Thursday, April 28, 2011

Wednesday, April 27, 2011

The Quotable Teacher, installment 6

Returning to a recent theme here at ISW:
At the center of understanding students is learning how to be intellectually and morally attentive as a teacher. ... I found that the language of calling, or vocation, helped capture the underlying motivations and conceptions of teaching better than the contemporary languages of profession, occupation, or job. The language of calling illuminates the sustained and deep regard the teachers have for their students, a quality perhaps shared by dedicated practitioners everywhere. (David T. Hansen, "Understanding students")

Tuesday, April 26, 2011

Using partial notes to improve student performance

My own faculty center highlights a technique that I've used periodically: provide students with partial notes whose blanks they fill in. It's a good compromise between providing students notes and making them do all the work in taking notes.

Here's a description of a study about this technique:

Thursday, April 21, 2011

"I'm confused"

I'm thinking of playfully "banning" this phrase from my classes next semester. ("I'm confused.") Why? Because it drives me nuts. Because too often it's said to cover up the fact that the student did not read the syllabus, or the assignment instructions, or both, carefully. Plus, it's too often said whiningly.

So I'm thinking of requiring students to ask clarification questions instead, and requiring them to preface those with something like, "I'd like to ask a couple clarification questions so I can better understand what is expected of me here; I've already read the syllabus and instructions."

Your thoughts? Any ideas for some general constructive clarification questions? Plus, I'm thinking of supplementing this with "I'm confused" hang man in the first couple weeks (draw a hang man on the board, off to the side; every time someone says "I'm confused" instead of the above, a body part gets drawn in...)

Wednesday, April 20, 2011

The Quotable Teacher, installment 5

"I believe, indeed, that overemphasis on the purely intellectual attitude, often directed solely to the practical and factual, in our education, has led directly to the impairment of ethical values. I am not thinking so much of the dangers with which technical progress has directly confronted mankind, as of the stifling of mutual human considerations by a 'matter-of-fact' habit of thought which has come to lie like a killing frost upon human relations. Without 'ethical culture' there is no salvation for humanity."
— Albert Einstein

Tuesday, April 19, 2011

In favor of prospective exams

I'd like to share a positive experience I had with final exams.

Last quarter I gave what I'll call a prospective final exam in my introductory ethics sections. The idea here is that though the exam was intended to test the skills, etc., that the students were expected to acquire in the course, they had to display these skills with totally unfamiliar material. (I've been kicking around this idea for a while — see this post from 2008 — though the format differs from what I described there.)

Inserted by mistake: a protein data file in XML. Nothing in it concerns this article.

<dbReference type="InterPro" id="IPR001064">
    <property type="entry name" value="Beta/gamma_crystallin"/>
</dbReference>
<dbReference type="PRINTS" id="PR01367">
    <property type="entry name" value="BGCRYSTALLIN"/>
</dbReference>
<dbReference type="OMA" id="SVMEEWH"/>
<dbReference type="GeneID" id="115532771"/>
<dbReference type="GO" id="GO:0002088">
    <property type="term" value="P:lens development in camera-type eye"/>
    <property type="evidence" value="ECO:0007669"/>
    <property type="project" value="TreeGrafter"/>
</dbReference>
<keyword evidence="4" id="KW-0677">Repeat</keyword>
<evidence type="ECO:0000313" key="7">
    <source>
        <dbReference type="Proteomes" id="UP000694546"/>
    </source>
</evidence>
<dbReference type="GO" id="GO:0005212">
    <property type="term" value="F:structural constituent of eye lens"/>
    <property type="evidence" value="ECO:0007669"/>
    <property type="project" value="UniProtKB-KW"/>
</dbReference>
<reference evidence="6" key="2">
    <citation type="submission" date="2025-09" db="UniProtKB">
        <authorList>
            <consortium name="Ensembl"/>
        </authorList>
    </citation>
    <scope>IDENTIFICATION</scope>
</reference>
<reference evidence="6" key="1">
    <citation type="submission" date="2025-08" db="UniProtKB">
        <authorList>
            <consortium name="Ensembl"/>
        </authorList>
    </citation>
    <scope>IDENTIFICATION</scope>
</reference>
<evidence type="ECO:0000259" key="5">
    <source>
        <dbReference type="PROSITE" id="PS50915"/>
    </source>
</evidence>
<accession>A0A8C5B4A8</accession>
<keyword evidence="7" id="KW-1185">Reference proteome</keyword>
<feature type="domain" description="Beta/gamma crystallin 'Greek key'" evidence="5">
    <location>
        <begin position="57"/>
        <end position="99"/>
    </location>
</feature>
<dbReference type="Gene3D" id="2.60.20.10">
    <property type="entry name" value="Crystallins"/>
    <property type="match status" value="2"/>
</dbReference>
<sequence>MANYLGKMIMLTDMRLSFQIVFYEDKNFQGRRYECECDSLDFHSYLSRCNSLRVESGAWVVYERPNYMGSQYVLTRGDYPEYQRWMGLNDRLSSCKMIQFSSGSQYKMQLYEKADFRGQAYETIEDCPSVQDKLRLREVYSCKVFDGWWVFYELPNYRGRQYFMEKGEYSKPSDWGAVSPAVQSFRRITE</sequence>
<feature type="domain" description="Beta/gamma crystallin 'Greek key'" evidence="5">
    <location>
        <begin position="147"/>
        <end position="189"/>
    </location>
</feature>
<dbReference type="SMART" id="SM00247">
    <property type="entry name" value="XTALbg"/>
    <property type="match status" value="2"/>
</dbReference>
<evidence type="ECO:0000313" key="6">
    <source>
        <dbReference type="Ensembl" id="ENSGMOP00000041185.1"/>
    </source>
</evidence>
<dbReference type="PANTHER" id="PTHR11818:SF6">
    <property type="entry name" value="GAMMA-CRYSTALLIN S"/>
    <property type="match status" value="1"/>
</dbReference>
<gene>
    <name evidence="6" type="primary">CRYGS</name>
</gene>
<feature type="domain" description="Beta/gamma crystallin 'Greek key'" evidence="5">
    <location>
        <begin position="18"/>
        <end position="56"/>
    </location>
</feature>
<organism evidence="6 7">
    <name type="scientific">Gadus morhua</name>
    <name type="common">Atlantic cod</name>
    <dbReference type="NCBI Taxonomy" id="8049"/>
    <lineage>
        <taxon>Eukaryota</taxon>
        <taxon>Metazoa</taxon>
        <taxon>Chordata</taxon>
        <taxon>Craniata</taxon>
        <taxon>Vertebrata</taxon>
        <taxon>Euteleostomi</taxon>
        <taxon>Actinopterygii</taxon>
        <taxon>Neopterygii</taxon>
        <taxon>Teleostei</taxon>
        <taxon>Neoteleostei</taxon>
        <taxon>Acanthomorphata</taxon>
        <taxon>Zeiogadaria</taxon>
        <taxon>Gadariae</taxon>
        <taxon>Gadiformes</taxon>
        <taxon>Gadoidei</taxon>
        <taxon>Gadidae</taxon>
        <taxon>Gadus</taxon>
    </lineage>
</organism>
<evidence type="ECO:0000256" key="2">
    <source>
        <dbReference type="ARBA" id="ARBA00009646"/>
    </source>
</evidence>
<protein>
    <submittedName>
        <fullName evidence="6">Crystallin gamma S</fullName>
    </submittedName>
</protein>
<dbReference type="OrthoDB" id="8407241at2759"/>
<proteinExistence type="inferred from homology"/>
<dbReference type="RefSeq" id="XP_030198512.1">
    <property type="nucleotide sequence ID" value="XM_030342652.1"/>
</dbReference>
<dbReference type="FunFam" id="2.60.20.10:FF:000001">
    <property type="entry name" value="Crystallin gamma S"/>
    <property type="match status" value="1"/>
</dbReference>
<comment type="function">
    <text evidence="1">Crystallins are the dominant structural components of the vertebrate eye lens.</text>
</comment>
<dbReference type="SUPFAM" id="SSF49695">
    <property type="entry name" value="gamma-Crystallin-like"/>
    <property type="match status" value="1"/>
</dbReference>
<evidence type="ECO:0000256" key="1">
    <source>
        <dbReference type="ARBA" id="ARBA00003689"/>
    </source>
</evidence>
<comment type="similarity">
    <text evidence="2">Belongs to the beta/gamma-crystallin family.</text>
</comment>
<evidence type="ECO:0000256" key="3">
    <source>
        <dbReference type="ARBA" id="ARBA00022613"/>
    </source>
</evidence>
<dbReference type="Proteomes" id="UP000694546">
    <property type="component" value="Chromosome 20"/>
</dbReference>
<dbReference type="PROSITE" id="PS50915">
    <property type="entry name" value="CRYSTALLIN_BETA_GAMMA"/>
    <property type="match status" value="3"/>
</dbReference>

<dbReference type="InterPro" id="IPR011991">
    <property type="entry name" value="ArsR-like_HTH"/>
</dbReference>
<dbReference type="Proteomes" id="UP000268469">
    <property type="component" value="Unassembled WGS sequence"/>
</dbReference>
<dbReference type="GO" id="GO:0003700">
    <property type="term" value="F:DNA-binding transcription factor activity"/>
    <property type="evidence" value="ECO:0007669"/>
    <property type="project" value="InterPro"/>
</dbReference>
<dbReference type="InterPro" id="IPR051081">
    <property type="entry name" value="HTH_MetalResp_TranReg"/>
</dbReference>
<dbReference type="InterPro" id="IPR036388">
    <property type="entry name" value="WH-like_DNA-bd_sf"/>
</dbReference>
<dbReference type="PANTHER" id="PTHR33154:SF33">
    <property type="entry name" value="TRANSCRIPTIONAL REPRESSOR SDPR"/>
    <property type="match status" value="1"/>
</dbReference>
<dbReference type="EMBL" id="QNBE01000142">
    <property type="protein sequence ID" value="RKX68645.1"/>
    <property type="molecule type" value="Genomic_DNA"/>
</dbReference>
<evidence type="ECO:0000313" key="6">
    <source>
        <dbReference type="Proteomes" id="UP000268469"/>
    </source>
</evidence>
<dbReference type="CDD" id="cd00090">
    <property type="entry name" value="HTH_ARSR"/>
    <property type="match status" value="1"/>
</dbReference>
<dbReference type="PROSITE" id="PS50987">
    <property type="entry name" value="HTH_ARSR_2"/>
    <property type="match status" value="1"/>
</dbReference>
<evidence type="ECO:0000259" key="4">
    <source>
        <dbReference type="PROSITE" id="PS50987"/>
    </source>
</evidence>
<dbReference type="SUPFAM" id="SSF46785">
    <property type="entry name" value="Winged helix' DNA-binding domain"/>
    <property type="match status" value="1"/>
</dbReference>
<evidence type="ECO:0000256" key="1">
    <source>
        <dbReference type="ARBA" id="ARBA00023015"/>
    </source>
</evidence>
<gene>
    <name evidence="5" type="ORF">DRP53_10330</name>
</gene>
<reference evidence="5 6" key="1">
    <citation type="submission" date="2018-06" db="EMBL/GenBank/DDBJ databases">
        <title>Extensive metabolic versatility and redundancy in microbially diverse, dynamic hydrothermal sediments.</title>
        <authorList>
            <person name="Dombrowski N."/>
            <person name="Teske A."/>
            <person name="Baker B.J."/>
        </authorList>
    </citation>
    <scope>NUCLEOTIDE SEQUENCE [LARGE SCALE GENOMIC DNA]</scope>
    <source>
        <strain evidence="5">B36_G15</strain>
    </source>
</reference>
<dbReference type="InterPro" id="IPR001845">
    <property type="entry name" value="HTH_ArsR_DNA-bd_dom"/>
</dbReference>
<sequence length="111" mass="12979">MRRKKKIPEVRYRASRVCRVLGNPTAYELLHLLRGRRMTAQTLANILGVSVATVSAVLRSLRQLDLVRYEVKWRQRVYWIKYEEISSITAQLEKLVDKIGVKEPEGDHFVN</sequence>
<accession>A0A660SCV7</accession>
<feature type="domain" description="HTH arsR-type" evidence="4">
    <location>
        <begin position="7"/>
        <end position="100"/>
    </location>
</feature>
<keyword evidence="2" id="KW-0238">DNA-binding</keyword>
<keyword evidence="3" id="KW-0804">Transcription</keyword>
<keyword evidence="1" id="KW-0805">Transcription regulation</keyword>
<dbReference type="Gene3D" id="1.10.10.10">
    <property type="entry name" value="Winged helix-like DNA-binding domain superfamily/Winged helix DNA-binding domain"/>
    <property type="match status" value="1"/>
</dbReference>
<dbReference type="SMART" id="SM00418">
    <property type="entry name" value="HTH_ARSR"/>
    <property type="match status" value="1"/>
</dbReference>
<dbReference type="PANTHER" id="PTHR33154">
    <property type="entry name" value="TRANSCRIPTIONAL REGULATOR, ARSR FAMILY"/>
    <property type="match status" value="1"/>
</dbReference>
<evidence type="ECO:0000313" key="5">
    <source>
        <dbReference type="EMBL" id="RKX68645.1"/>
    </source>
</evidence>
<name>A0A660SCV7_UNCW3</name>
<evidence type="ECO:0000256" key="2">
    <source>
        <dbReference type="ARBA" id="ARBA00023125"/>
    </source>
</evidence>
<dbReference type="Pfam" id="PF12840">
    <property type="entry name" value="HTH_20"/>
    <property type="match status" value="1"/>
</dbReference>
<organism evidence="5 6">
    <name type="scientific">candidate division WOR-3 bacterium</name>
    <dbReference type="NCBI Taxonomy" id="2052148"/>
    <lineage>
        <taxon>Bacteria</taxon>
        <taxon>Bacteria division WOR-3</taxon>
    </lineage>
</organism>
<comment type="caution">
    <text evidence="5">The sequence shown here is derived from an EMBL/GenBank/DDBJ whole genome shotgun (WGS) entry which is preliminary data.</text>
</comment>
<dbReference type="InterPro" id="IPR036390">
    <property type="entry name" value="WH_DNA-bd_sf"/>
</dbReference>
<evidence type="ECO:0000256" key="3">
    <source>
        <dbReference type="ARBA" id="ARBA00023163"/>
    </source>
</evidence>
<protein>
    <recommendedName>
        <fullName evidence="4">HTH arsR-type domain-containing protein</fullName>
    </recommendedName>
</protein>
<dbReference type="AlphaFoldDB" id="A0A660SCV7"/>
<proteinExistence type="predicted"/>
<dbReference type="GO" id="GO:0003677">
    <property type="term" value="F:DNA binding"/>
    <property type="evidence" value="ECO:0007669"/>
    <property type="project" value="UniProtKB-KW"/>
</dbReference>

Here's how this worked:

Sunday, April 17, 2011

'A guide to living with your philosopher'

Doubtless a number of you have already discovered the fine blog philosiology. It offers outstanding advice to those struggling to live with a philosopher:
Being related in some way to a philosopher can be scary. They enter a world of dialectic and really hard, boring stuff that you do not understand and/or have no desire to understand. This is a guide to help you learn how to relate to your philosopher and, in the end, to learn how to love and live with them peacefully.
Some recent entries:
  • Thought Experiments
  • Buying Gifts for Philosophers: Dos and Don'ts
  • Colloquia and Philosophy Talks
  • Living with your Philosopher: Incessant Questioning
Anyway, it's wonderful funny stuff!

Saturday, April 16, 2011

Public Philosophy Workshops

March 19, 2011 (photo: K. Pierce)

In January of this year, I started a series of public philosophy workshops; each two hour session is / was led by a local philosophy professor:

Feb 5: "Applied Ethics Workshop"
Feb 26: "Medical Ethics 101"
Mar 19: "Consequentialism, Duty, and Virtue Ethics"
Apr 9: "The Problem of Evil"

In June, we'll begin the second round; I'm gathering speakers / facilitators now. There are around 3+ philosophy departments in the area; ultimately I'd also like to bring in speakers from outside the area. After I secure funding! (Keeping my fingers crossed!) Next I'll say a little more about the series, in case you're interested in starting something like this in your area...and I hope you are! :)

Friday, April 15, 2011

Nussbaum review in n+1: "restated, rather than resolved, the contemporary quandary of humanists"

Just keeping up with the reviews of Not for Profit: Here's a very lucid review in the excellent literary magazine n+1, along with discussions of recent books by Menand and Terry Castle.